Thursday 2nd January 2003
'Coincidence' that New Year's speeches both addressed bullying
Prime Minister Kjell Magne Bondevik said he had no idea King Harald would also take up the issue of bullying in his traditional New Year's speech to Norwegians. Both the king and the premier implored Norwegians to be nicer to one another.
King Harald opted to stand in his office while giving this year's traditional New Year's speech.
PHOTO: SCANPIX/ERLEND AAS
Prime Minister Kjell Magne Bondevik gave his speech while sitting behind his desk.
"No, we didn't talk about our New Year's speeches beforehand," Bondevik told wire service NTB. "I wasn't aware he would focus on bullying until my speech was nearly finished."
The king always makes his annual televised address on New Year's Eve in Norway, while the prime minister delivers his traditional speech on the evening of January 1.
King Harald used nearly his entire annual speech to decry the rising incidences of bullying both in the schools, in the workplace and among all age groups.
The somewhat unusual speech, delivered standing instead of sitting behind a desk, also urged Norwegians to treat each other with more respect. King Harald has seen the popularity of the monarchy itself fall off in recent years, while his son and daughter and their new controversial spouses also have been criticized and made fun of.
The prime minister, meanwhile, also urged Norwegians to stop bullying one another. Bondevik himself was the target of ridicule this year by television comedians, and also has had to tolerate intense political pressure as he tries to keep his coalition government intact.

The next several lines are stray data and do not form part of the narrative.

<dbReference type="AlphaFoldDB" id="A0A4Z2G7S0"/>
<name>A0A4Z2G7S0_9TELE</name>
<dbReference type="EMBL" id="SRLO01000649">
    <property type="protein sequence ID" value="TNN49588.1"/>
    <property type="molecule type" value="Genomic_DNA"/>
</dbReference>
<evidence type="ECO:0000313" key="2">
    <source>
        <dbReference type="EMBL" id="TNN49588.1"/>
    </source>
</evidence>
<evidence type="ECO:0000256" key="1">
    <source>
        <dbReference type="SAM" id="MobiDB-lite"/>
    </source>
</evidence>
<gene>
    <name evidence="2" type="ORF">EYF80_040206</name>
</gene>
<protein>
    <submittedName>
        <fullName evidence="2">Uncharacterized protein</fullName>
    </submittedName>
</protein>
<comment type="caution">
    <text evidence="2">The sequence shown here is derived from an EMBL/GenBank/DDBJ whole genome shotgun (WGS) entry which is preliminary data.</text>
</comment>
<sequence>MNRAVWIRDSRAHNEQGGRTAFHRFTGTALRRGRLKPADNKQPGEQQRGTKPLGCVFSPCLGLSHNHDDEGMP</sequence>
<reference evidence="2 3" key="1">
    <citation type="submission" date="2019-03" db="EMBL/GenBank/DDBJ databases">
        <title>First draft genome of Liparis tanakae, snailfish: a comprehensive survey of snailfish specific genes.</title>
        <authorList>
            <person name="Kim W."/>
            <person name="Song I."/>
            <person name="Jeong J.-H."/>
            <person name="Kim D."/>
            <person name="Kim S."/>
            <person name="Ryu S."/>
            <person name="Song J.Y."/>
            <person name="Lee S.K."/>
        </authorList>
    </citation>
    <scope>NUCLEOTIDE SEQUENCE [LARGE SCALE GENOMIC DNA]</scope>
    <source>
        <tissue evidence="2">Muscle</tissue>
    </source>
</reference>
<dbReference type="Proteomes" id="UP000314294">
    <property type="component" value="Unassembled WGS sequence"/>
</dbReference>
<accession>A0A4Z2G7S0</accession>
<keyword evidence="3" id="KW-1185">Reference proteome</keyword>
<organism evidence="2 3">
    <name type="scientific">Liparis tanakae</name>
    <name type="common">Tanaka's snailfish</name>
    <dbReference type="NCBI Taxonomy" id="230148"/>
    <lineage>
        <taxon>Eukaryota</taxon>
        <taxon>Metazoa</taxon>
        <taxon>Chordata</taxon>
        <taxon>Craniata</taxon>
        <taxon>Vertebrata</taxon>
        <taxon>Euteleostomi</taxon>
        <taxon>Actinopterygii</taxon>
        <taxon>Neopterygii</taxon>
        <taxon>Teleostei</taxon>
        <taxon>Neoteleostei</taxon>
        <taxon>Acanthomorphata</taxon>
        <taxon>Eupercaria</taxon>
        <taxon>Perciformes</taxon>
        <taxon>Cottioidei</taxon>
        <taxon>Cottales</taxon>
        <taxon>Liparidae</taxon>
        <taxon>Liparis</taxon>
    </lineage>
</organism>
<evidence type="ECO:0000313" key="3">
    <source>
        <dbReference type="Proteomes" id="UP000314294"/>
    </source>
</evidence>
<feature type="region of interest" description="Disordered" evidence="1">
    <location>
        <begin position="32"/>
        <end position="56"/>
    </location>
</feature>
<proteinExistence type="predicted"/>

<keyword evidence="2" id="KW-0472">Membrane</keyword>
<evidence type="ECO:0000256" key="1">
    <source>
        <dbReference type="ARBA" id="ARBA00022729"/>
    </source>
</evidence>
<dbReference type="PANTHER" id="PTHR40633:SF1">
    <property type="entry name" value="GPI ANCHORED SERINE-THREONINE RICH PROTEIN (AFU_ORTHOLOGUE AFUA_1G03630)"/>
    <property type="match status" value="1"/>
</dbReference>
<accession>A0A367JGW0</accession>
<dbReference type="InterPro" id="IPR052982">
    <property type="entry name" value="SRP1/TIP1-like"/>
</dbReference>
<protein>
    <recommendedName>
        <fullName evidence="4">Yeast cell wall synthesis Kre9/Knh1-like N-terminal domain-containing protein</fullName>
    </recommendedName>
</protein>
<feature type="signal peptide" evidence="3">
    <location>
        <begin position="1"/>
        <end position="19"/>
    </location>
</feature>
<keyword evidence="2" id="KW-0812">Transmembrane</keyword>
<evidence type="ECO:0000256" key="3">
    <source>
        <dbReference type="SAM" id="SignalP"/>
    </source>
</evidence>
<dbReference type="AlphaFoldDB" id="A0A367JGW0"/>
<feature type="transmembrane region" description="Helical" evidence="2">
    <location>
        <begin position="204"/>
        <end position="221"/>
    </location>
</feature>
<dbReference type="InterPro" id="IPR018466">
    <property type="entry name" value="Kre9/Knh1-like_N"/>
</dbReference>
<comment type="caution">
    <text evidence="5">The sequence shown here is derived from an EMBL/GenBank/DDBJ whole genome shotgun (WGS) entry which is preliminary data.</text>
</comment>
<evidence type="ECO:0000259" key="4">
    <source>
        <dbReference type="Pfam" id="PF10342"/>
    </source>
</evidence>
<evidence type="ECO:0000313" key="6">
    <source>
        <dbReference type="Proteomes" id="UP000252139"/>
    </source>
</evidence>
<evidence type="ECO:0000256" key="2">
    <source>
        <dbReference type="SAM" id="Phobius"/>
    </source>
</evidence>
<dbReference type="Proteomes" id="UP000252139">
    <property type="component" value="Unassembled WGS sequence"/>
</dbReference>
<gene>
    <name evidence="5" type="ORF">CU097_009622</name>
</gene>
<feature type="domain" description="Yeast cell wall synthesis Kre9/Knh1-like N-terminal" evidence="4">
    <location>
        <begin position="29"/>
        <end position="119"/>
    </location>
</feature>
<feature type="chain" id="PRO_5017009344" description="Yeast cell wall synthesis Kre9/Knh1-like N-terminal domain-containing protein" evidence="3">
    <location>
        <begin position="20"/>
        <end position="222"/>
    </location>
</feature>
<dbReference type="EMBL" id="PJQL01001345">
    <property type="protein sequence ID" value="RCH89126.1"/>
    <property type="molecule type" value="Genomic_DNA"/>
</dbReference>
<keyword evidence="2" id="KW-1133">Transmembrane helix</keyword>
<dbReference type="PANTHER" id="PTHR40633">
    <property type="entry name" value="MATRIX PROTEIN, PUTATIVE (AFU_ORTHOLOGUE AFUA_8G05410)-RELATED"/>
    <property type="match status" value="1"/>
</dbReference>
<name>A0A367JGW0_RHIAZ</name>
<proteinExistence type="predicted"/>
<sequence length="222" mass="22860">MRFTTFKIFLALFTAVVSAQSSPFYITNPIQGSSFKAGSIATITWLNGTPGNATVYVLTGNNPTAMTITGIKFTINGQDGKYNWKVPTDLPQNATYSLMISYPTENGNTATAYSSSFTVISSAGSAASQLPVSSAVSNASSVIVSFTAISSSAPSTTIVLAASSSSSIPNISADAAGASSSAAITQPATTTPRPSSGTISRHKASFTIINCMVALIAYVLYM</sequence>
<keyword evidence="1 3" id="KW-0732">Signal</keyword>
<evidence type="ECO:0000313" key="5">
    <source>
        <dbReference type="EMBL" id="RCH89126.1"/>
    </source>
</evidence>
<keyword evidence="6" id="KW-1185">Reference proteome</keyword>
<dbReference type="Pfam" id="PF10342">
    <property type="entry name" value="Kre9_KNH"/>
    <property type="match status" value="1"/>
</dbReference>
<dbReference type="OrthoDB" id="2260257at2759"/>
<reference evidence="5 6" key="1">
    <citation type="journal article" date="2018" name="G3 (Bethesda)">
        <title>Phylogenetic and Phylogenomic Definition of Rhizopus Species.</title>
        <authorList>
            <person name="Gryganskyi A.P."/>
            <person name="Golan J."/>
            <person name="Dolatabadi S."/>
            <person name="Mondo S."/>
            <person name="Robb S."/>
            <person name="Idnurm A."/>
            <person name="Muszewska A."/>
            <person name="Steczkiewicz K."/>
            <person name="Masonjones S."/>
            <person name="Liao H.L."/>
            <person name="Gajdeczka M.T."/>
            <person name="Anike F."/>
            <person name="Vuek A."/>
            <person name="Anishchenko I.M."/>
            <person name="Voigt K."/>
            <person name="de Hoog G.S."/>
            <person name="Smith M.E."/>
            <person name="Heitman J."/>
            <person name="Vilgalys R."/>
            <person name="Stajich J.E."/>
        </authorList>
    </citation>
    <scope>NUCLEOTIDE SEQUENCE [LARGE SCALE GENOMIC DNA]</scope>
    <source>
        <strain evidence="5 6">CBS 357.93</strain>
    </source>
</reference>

Bondevik touched on several other issues in his speech, from the threat of war against Iraq to health care.
He also announced that Norway will launch new Peace Corps initiatives aimed at attracting both young volunteers and retirees to foreign aid work.
The prime minister's New Year's speech was nonetheless branded as "tame," and criticized for lacking any concrete measures.
"I had expected that he (Bondevik) would put forward more actual proposals," said Anders Folkestad, head of one of Norway's main educational organizations (UHO). "There are so many shortcomings in the public sector now."
Aslam Ashan of the Labour Party also was criticial. He said Bondevik's promises to tackle the bullying problem can't be realized as long as the local townships financing Norway's schools continue to suffer budget cutbacks.
"When there's not even enough resources in the communities to operate the schools in a proper way, I can't understand where the money will come from to finance an anti-bullying campaign," Ashand told wire service NTB.
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